Kofi Annan to step down as special envoy to Syria
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BEIRUT -- Kofi Annan, the former United Nations secretary-general who has been the point man for a failing international peace plan for strife-torn Syria, is quitting as special envoy to Syria as of Aug. 31, the U.N. said Thursday.
His resignation was announced by U.N. Secretary-General Ban Ki-moon, who lauded Annan’s ‘determined and courageous efforts’ in attempting to forge peace in Syria.
The veteran diplomat from Ghana had served as special envoy to Syria for both the United Nations and the Arab League.
His departure would seem to dim any prospects for peace in Syria, where violence has been surging as a revolt against President Bashar Assad is in its 16th month. Annan leaves as rebels and the government fight for control of its most populous city, Aleppo, in a battle that many say could be decisive.
Annan was appointed in February as the U.N.-Arab League special envoy to Syria, where armed rebels have been fighting to oust Assad, whose family has ruled the Mideast nation for more than four decades.
Because of his considerable diplomatic stature, the soft-spoken Annan was acceptable to all sides in the conflict and to the United States and Russia, which have taken divergent positions on Syria. Washington and its allies have called for Assad to step down while Moscow has blocked any U.N. efforts aimed at forcing a leadership change.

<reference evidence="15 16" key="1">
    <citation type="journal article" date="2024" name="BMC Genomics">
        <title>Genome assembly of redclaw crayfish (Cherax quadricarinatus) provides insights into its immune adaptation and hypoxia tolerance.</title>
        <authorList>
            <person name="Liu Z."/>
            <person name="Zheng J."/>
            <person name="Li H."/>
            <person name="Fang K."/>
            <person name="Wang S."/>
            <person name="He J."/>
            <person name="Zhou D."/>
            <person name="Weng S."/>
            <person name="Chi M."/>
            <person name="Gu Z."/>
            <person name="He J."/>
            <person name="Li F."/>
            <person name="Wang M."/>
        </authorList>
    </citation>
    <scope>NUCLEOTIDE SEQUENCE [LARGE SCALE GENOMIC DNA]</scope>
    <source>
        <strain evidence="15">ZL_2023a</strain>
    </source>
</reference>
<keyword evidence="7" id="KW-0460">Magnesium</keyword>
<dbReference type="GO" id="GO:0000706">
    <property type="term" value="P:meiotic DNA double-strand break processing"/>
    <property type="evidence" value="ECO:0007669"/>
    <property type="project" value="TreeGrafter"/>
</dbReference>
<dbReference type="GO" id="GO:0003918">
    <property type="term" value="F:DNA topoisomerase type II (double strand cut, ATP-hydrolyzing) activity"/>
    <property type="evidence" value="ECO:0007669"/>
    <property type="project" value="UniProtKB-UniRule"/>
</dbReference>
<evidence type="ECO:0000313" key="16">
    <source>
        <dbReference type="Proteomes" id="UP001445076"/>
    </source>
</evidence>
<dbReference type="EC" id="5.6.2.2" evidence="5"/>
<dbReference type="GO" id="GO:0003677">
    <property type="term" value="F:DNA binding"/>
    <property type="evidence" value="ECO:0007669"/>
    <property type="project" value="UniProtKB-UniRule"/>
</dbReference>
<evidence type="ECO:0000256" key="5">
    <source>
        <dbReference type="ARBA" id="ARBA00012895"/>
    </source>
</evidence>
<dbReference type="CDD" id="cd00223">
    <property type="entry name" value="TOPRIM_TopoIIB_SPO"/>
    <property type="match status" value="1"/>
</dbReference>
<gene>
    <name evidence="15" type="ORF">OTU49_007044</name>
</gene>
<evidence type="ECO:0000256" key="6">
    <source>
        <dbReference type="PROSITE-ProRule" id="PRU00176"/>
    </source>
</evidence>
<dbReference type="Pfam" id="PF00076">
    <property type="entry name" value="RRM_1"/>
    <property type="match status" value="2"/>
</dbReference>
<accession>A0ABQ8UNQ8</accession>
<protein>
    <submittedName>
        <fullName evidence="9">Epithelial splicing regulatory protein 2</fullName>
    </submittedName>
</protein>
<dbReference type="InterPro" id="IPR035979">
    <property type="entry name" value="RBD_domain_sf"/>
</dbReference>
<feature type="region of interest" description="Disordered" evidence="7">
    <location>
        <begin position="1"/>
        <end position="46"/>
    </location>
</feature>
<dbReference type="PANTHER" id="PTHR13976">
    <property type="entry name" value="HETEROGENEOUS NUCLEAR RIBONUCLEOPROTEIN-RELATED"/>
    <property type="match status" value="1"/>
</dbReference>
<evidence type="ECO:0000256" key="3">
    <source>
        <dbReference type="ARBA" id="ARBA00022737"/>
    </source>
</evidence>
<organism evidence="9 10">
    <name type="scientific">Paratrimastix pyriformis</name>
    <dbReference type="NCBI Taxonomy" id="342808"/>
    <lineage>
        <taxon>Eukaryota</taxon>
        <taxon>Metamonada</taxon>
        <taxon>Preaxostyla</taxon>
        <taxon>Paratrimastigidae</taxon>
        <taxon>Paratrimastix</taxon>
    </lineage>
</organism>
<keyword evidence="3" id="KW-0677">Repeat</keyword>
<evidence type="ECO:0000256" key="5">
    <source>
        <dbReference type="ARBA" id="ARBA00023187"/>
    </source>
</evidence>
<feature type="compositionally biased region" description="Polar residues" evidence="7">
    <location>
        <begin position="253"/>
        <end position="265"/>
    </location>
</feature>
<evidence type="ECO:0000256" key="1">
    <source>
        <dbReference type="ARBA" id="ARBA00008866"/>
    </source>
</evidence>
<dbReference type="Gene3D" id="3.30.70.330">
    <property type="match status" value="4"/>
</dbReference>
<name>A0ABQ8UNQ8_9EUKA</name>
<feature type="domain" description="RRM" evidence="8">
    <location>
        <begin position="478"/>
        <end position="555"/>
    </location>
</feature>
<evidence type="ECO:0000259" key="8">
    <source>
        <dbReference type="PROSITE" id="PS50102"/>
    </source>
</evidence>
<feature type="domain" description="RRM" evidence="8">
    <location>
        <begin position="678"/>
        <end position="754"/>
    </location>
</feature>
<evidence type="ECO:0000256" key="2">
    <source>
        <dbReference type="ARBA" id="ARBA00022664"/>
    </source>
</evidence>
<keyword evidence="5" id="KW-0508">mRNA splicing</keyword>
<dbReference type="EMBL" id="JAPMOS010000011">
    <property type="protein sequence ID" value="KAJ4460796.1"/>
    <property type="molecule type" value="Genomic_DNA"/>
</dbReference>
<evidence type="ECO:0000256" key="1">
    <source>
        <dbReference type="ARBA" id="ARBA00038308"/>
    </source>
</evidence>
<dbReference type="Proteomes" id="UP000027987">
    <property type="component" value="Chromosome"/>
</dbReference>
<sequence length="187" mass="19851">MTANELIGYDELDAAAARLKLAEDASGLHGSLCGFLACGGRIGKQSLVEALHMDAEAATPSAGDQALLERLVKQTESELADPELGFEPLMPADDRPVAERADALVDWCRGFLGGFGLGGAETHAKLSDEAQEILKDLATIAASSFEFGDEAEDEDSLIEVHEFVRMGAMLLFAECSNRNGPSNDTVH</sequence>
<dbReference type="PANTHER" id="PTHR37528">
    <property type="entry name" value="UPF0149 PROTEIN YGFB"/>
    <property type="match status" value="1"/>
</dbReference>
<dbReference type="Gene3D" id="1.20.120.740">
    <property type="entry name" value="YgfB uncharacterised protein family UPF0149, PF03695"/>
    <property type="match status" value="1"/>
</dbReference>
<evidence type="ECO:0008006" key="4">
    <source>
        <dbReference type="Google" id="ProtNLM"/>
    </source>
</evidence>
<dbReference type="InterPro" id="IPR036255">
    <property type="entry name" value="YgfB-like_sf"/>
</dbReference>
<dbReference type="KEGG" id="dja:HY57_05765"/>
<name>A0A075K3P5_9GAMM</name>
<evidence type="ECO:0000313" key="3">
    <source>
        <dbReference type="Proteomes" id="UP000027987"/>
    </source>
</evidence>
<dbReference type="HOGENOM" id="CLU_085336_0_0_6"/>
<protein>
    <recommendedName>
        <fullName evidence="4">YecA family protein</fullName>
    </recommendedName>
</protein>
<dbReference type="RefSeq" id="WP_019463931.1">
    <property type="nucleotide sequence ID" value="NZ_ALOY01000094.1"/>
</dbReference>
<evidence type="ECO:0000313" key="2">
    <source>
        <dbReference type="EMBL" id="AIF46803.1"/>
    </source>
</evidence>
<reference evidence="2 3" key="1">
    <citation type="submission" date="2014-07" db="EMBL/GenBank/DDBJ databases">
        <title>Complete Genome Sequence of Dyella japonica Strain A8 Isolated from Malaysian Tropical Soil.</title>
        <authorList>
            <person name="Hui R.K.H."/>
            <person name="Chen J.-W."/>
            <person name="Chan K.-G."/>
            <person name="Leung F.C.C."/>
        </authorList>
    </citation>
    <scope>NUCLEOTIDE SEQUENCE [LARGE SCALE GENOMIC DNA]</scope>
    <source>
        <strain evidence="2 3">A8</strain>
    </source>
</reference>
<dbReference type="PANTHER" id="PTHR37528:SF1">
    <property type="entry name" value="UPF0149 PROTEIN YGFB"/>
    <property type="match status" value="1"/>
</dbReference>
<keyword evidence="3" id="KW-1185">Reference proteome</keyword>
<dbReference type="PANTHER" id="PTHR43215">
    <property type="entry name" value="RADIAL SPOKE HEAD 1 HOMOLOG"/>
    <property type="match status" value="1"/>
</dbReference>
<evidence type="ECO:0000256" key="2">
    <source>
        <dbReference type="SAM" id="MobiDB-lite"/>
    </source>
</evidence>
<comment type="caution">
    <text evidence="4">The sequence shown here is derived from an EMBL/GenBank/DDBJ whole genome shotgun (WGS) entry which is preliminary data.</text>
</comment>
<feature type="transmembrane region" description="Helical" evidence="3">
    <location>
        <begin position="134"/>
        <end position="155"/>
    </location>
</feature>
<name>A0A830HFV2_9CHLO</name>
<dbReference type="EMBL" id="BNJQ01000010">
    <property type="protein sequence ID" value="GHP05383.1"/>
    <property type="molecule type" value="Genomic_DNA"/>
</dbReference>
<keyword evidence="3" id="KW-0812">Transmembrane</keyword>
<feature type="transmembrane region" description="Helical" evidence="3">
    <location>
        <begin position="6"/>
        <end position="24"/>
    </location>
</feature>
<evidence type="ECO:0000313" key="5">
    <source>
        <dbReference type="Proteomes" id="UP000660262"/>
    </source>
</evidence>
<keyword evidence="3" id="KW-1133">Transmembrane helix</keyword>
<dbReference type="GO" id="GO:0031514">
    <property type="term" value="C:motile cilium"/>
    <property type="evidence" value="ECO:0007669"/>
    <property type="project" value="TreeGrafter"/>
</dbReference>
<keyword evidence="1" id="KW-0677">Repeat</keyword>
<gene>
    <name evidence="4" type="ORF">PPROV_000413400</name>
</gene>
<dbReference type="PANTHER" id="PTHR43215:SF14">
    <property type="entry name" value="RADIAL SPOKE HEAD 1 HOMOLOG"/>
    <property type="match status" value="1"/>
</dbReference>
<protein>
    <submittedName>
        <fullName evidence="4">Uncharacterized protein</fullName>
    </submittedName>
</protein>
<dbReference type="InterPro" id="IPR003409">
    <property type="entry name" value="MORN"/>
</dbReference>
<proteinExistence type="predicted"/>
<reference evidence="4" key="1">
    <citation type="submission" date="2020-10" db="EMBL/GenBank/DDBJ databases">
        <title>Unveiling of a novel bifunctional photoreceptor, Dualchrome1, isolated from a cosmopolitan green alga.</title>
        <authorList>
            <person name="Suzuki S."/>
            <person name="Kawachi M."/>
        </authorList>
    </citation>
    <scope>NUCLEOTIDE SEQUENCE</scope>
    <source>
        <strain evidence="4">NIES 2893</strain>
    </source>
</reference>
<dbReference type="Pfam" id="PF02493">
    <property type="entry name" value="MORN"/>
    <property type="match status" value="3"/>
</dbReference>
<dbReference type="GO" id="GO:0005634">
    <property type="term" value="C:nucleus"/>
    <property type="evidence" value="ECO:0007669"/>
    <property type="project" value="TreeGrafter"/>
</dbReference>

After a brief cessation of violence in April in response to Annan’s six-point peace plan, the conflict soon escalated to new levels in Syria.
As special envoy, Annan made many trips to the region and met on several occasions with Assad. In late June he also convened an “action group” in Geneva that agreed on the need for a “political transition” in Syria, though how it was to be accomplished remained a question mark.
Each side has blamed the other for the failure of Annan’s peace plan to take hold.
The opposition was skeptical about the plan from the beginning, viewing it as a means for Assad to hold on to power and string along the international community.
Assad has vowed his commitment to the plan, but the Syrian government has refused to accept one of the major peace plan mandates: the withdrawal of forces and armor from populated areas. Syrian authorities blamed armed rebels, whom they usually refer to as “terrorists,” for refusing to lay down their arms.
Ban said on Thursday: ‘The hand extended to turn away from violence in favor of dialogue and diplomacy -- as spelled out in the six-point plan -- has not been ... taken, even though it still remains the best hope for the people of Syria.’
The statement indicated that the six-point plan remained on the table despite the departure of Annan.
The U.N. chief said he was working with the Arab League to appoint a successor ‘who can carry on [with] this crucial peacemaking effort.’
A small team of about 150 U.N. observers remains in Syria, but their current mandate expires on Aug. 20. The observer term could be renewed if it is found that violence has been reduced and both sides have ceased using heavy weapons. But there is no indication on the ground in Syria that violence has subsided.
In fact, the U.N. said this week that both sides appear to have escalated their use of heavy arms. The government has employed fighter jets with rockets and cannons against rebels in Aleppo, the U.N. said, while opposition forces have seized tanks and other heavy weaponry from government forces.
-- Patrick J. McDonnell in Beirut